Telling a story in 60 seconds

Confederation. Until this January, I didn’t know anything more than it is what made Canada, well Canada. My class and I learnrd about everything to do with confederation by participating in many activities that would lead to a big group project.

Instead of taking notes and reading off text books about everything to do with confederation like the other history 9 classes, we did interactive and real life activities to fully absorb the large amount of information about Canadas past… good and bad.


You will use the website below to take on the role of Lord Durham, travel to the colonies of Upper and Lower Canada, to talk to business owners, soldiers, and key players, to determine not only the causes of the rebellions, but also the solutions.” -Ms Maxwells iTunesU Post

I pressed the link and went into an animated world of Upper and Lower canada in the shoes of Lord Durham. As someone who learns best from visuals, this really helped me see both POV’s of the French and English during the rebellions. We had to write a summary in our own words on each person we talked to.

Then we wrote a letter to Queen Victoria on why I think the rebellions were caused and how to solve them. Here is my letter.



Another thing we did was a small activity where everyone had a card with a statement connected to confederation on it like “Loyalty to England” and “First Nations had no say or representation”. Our task was to decide whether not it was a pro or con, then place it on the wall of “For Confederation” or “Against Confederation.” We discussed all the cards as a class, which helped make the whole image of confederation clearer.

Being honest, I could go on and on about things we did this unit but this blog post can’t be that long so let’s get on with the big project!

Have you ever watched a Heritage Minute? I hadn’t before this year, so before I start explaining the project I recommend you watch a few. Don’t worry, they’re only a minute. Here are some of my favourites.

The big project we were assigned to do is make a Heritage Minute! The criteria was it had to be on a place, person or event, before confederation (1867), and it cannot already be a heritage minute. I got put into the First Nations category, with Jamie, Lucas, and Tamara. I was happy with this group as I haven’t done a big project with any of these people before!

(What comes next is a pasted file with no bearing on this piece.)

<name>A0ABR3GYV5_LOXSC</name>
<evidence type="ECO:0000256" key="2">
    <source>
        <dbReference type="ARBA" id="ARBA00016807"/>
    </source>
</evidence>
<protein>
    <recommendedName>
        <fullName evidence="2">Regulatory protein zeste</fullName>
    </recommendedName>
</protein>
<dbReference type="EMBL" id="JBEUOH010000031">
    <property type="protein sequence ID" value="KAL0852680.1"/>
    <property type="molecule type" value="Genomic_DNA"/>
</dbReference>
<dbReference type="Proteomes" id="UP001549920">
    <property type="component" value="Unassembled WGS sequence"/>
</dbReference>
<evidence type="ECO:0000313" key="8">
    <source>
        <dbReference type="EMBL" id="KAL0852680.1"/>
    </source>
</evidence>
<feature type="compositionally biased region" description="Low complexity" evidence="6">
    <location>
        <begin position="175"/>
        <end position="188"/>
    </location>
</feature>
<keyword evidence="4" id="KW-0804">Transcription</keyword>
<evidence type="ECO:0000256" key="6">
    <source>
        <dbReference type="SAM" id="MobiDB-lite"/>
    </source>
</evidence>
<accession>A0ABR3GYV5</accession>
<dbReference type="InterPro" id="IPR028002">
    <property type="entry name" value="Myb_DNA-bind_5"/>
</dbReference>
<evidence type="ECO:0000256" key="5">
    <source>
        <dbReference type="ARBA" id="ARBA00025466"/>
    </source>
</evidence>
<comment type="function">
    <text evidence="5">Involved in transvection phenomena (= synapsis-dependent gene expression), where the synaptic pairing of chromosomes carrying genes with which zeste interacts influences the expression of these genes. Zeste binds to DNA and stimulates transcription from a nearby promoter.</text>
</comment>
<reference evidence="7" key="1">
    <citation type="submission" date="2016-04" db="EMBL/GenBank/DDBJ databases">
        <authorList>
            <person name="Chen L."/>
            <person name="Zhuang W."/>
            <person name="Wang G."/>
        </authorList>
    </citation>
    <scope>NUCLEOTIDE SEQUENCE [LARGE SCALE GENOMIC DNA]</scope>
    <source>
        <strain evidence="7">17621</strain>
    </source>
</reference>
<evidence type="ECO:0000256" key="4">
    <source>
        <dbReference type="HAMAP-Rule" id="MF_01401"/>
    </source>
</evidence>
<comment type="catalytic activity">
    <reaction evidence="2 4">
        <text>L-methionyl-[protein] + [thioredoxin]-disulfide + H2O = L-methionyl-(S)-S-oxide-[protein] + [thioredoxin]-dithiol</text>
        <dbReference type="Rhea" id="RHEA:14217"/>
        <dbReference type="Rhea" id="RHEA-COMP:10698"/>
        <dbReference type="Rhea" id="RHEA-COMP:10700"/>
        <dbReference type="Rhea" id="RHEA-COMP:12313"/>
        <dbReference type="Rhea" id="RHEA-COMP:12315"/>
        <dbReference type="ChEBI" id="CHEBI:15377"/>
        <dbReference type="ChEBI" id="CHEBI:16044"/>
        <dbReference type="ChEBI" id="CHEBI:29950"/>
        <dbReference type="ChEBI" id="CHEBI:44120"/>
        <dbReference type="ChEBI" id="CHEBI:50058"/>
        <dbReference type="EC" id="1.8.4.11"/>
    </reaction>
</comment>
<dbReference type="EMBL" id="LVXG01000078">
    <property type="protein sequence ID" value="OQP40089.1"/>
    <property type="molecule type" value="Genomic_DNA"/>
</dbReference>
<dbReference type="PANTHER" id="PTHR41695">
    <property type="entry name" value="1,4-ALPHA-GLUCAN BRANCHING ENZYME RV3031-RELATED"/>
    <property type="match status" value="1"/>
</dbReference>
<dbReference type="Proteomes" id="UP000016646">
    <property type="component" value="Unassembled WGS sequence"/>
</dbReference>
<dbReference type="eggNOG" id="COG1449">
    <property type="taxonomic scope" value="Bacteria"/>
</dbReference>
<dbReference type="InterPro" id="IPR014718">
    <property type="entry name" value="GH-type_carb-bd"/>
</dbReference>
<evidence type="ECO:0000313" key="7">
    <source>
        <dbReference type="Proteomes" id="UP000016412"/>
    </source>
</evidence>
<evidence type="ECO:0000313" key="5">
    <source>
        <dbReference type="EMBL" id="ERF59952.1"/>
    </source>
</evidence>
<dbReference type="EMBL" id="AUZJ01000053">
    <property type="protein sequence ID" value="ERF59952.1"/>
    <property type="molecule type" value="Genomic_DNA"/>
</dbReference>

We brainstormed and decided we were going to dedicate our heritage to a lost hero named Mistahimaskwa, commonly known as Big Bear. We chose him as he stood up for what he believed in with zero violence.  He put his people and peace first.

My group split up the tasks really well. I was on research duty, Tamara wrote the script, Jamie revised the script to class critique, and Lucas made the story board with the visions from all of us. Lucas and I filmed the group-planned video down at a beach near my house, and we ended up with this video.


My group and I made the decision to portray Big Bear’s story in the perspective of a letter to Canada. We wanted the letter to repersent Big  Bear and how his peoples lives were changed when Canada felt the First Nations deserved less than them. I hope this video shows how people like Big Bear had to stand up to the government’s short -sightedness at the time.

Overall, I think this project was a success. It was mostly stress free as my group and I had managed our time very well, and we ended up with a video that was unique in the style of Heritage Minutes.





Post a comment

You may use the following HTML:
<a href="" title=""> <abbr title=""> <acronym title=""> <b> <blockquote cite=""> <cite> <code> <del datetime=""> <em> <i> <q cite=""> <s> <strike> <strong>